Health and Nutrition

April 27, 2010

Vitamin D Replacement Is all the Craze These Days

Filed under: Uncategorized — Doc Joe @ 3:35 pm

Jazeela Fayyaz, DO, Pulmonary Medicine, 11:34PM Apr 14, 2010

It seems like everyone is on Vitamin D replacement lately. A study published in the American Journal of Respiratory and Critical Care Medicine this winter looked at the effects of Vitamin D levels on steriod response in asthmatics. Adult, nonsmoking asthmatics were enrolled and the relantionship between serum 25 hydroxyvitamin D concentration and lung function, airway hyperresponsiveness and glucocorticoid response was evaluated. Higher vitamin D levels were associated with greater lung function, and patients with vitamin D levels <30ng/mL had increased airway hyperresponsiveness. Steriod response increased with increasing levels of Vitamin D. Checking vitamin D levels and supplementing in asthmatics may help improve their symptoms and the treatment response to steriods. http://ajrccm.atsjournals.org/cgi/reprint/181/7/699

April 1, 2010

Higher Vitamin D Levels Linked to Lower Risk for Female Pelvic Floor

Filed under: Nutrition,Vitamin D — Doc Joe @ 11:29 pm

From Medscape Medical News:
Higher Vitamin D Levels Linked to Lower Risk for Female Pelvic Floor
Disorders

Laurie Barclay, MD
April 1, 2010 – Higher vitamin D levels are linked to a lower risk for
female pelvic floor disorders, according to the results from the National
Health and Nutrition Examination Survey (NHANES) reported in the April issue
of Obstetrics & Gynecology.
“Because vitamin D receptors are present in human muscle tissue, a direct
effect of vitamin D on muscle physiology is biologically plausible,”
write
Samuel S. Badalian, MD, PhD, and Paula F. Rosenbaum, PhD, from SUNY Upstate
Medical University and St. Joseph’s Hospital Health Center in Syracuse, New
York. “Thus, it is not surprising that vitamin D deficiency has long been
clinically associated with impaired muscle strength and loss of muscle mass.
Given that vitamin D insufficiency or deficiency is epidemic among adults,
it is plausible that low vitamin D status contributes to the development of
poor muscle strength and can lead to different pelvic floor disorders such
as urinary/fecal incontinence and POP [pelvic organ prolapse].”
The goal of the study was to determine the rate of vitamin D deficiency in
women with pelvic floor disorders and to examine possible relationships
between vitamin D levels and pelvic floor disorders. This cross-sectional
analysis of 2005-2006 NHANES data included 1881 nonpregnant women older than
20 years in whom data on pelvic floor disorders as well as vitamin D
measurements were available. Insufficient vitamin D levels were defined as
those lower than 30 ng/mL. Data were analyzed regarding demographic factors,
pelvic floor disorders, and vitamin D levels, accounting for the multistage
sampling design. After controlling for known risk factors, the investigators
calculated odds ratios (ORs) and 95% confidence intervals (CIs) to determine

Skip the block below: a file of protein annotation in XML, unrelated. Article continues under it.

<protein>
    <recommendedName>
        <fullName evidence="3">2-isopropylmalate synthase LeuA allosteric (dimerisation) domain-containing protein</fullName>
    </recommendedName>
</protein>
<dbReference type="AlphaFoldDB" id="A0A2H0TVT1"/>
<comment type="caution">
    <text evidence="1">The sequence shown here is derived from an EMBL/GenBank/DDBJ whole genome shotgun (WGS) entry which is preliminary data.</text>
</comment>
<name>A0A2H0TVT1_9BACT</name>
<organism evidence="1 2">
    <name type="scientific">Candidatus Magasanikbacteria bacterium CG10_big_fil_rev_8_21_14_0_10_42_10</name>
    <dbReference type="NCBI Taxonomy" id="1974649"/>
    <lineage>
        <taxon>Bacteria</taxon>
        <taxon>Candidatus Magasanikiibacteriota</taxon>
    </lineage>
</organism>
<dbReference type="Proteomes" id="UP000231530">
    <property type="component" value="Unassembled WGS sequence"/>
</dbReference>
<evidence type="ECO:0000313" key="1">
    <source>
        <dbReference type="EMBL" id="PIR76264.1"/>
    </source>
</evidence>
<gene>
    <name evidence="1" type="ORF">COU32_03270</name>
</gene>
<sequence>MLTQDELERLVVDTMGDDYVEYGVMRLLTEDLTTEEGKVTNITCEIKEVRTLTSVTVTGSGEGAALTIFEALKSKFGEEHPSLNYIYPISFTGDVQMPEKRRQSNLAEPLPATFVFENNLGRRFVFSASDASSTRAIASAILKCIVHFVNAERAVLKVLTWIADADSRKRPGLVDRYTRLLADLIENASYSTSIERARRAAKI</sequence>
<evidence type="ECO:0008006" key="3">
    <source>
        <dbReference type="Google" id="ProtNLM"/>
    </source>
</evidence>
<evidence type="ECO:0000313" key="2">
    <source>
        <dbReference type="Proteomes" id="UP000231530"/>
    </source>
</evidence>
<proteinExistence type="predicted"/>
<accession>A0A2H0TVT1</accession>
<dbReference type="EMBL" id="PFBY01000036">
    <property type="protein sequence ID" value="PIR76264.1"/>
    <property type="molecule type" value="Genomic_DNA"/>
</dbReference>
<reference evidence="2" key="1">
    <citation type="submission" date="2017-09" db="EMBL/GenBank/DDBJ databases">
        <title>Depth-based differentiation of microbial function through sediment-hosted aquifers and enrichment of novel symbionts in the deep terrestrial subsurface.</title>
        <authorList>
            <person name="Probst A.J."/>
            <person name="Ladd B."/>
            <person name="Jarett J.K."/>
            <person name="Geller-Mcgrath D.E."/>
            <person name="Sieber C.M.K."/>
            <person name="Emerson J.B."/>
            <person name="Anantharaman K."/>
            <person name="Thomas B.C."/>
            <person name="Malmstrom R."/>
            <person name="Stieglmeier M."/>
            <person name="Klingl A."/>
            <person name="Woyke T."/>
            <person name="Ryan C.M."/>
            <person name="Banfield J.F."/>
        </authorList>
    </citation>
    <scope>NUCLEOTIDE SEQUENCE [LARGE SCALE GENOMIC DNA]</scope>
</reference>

associations between vitamin D levels and pelvic floor disorders.
Nearly one quarter (23%) of women reported 1 or more pelvic floor disorders.
Regardless of age, women reporting at least 1 pelvic floor disorder and
those with urinary incontinence had significantly lower mean vitamin D
levels.
With increasing vitamin D levels, risks for 1 or more pelvic floor disorders
were significantly decreased in all women at least 20 years old (OR, 0.94;
95% CI, 0.88 – 0.99) and in the subset of women 50 years and older (OR,
0.92; 95% CI, 0.85 – 0.99), based on adjusted logistic regression models. In
women at least 50 years old with vitamin D levels of 30 ng/mL or higher (OR,
0.55; 95% CI, 0.34 – 0.91), the likelihood of urinary incontinence was
significantly reduced.
“Higher vitamin D levels are associated with a decreased risk of pelvic
floor disorders in women,” the study authors write. “The vitamin D
association was strongest among older women reporting urinary incontinence
in the NHANES survey. The pattern was similar for fecal incontinence
although not significant.”
Limitations of this study include drifts in the assay performance of vitamin
D levels with time, limited power regarding subtype analyses, and lack of
gynecologic examination to assess the severity of pelvic organ prolapse.
Contrary to expectation, vaginal bulge was reported more frequently among
those with higher vitamin D levels.
“Given the increase in the number of patients with pelvic floor disorders,
further evaluation of the role of vitamin D is warranted, particularly
future research to assess the relationship between vitamin D levels and
pelvic muscle strength in women of all ages and racial/ethnic groups,” the
study authors conclude. “Our findings suggest that treatment of vitamin D
insufficiency and deficiency in both premenopausal and postmenopausal women
could improve pelvic muscle strength, with a possible reduction in the
prevalence of pelvic floor disorders including urinary incontinence.”
The study authors have disclosed no relevant financial relationships.
Obstet Gynecol. 2010;115:795-803. Abstract

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